"Phonies, Fakers, & Fraud: How Filing Fictitious Claims Makes It Harder for The Rest of Us"
This month we will address an issue that is, unfortunately, becoming increasingly more prevalent in the world of personal injury law – attempts at filing fraudulent, exaggerated, or even self-induced personal injury claims.
We live in an increasingly litigious world. The U.S. Department of Justice, Bureau of Justice Statistics reported in 2005, that approximately 16,397 personal injury cases were tried nationally.(*1) The bureau also reports that since only about 4% of personal injury cases actually make it to the trial, with a vast majority settling out of court, the actual number of personal injury claims filed in 2005 was almost 410,000. This number is expected to have increased significantly since 2005.
The Insurance Research Council, an independent nonprofit research organization supported by leading property and casualty insurance companies and associations, reported in February, 2015, that an estimated 21% of bodily injury claims and an estimated 18% of personal injury protection (PIP) claims closed with payment had “the appearance of fraud” or “build up” – exaggeration/inflation of otherwise legitimate claims.(*2)
Despite its reported prevalence, however, filing a fraudulent personal injury claim could have serious ramifications. Not only can the insurance company deny your claim and drop your coverage, but you could also be liable to the insurance company for any money paid to you, for costs expended in investigating the fraud, and even for punitive damages in some cases. You may even face criminal charges.
What is Fraud in a Personal Injury Claim?
Typically, personal injury insurance fraud can be defined as any act that is intended to cause an insurance company to compensate the claimant for an injury that is nonexistent, exaggerated, or unrelated to any accident covered by the policy. Common examples include faking or exaggerating injuries from an accident, attempting to include a pre-existing injury in a new insurance claim, or even planning or staging an accident or injury.
An example of the latter occurred recently in Woodbridge, New Jersey, when a 57-year-old man was caught on surveillance camera footage in his workplace’s cafeteria, throwing ice cubes on the ground and appearing to – rather unconvincingly – fake a slip & fall event.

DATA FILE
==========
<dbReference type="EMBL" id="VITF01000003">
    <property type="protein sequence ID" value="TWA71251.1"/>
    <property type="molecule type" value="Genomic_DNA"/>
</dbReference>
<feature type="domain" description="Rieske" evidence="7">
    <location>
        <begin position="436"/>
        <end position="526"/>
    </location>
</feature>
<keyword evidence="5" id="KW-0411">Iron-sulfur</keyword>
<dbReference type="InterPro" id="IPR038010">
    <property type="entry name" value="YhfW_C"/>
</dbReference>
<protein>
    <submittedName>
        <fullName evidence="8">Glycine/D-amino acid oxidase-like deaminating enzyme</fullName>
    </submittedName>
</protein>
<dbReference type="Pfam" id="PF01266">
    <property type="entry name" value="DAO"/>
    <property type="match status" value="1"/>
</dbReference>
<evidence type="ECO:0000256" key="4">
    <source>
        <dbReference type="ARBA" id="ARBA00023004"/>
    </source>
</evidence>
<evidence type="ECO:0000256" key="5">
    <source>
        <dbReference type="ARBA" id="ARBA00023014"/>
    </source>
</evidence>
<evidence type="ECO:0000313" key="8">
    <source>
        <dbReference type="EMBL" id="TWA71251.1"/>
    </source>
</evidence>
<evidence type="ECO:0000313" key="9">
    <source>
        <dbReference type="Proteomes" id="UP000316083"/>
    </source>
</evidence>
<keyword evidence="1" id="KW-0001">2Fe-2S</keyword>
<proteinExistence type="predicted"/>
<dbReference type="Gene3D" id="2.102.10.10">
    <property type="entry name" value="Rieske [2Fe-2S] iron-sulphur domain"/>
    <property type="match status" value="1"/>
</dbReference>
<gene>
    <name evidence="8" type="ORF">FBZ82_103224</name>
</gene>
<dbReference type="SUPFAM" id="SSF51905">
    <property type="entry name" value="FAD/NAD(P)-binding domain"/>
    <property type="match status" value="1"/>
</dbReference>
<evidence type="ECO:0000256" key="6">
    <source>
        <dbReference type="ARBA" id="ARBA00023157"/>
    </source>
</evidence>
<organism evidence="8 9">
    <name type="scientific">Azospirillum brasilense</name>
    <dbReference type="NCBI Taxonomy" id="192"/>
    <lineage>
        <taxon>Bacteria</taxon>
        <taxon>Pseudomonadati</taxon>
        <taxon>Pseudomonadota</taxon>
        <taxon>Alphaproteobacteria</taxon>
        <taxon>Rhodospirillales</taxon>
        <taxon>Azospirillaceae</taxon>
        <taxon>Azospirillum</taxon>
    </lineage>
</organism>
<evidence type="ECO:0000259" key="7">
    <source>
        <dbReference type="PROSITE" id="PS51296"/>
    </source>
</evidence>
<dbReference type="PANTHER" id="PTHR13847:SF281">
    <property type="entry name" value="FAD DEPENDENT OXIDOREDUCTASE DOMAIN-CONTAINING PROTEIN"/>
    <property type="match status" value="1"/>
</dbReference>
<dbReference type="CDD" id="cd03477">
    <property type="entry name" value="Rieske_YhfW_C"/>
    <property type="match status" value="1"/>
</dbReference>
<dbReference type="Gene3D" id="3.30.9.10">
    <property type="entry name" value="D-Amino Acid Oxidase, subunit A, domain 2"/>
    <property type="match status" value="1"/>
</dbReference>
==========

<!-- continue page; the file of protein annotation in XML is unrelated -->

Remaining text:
The man was arrested on January 15, 2019, and charged with third-degree insurance fraud, and third-degree theft by deception for the money paid out in the claim.(*3)
But your act need not be so blatant to be considered insurance fraud. It is important to note that you can be found guilty of fraudulently filing a personal injury claim even if you do not lie or make false representations. In fact, you may be found guilty of filing a false insurance claim even if you simply fail to disclose information which you have a legal duty to disclose, or which would be reasonable for you to disclose under the circumstances.
Fraud Goes Beyond Personal Injury Matters
Fraud can extend outside the civil context as well. Filing a fraudulent police report is a crime that can have serious consequences. A recent example of this which has been making news headlines around the country is the alleged attack on “Empire” star, Jussie Smollett.
Smollett, an openly gay African-American, alleged that two masked men, whom he had initially identified as being Caucasian, attacked him at 2:00AM on the morning of January 29, 2019, as he was walking home from a Subway restaurant in Chicago. He claimed initially that the men, who he alleged were wearing ski masks, shouted racial and anti-gay slurs at him, as well as poured a liquid believed to have been bleach on him, and put a noose-like rope around his neck while shouting, “This is MAGA country!”
In the weeks since his initial claim, and following a thorough investigation by Chicago police, Smollett became suspected of having orchestrated the attack – an elaborate attempt at garnering public support in order to leverage of pay increase from the television studio.
Police indicate that the course of the investigation shifted after they questioned the two brothers alleged to have attacked Smollett, Olabinjo & Abimbola Osundairo, who revealed that Smollett allegedly paid the pair $3,500 via personal check to stage the attack.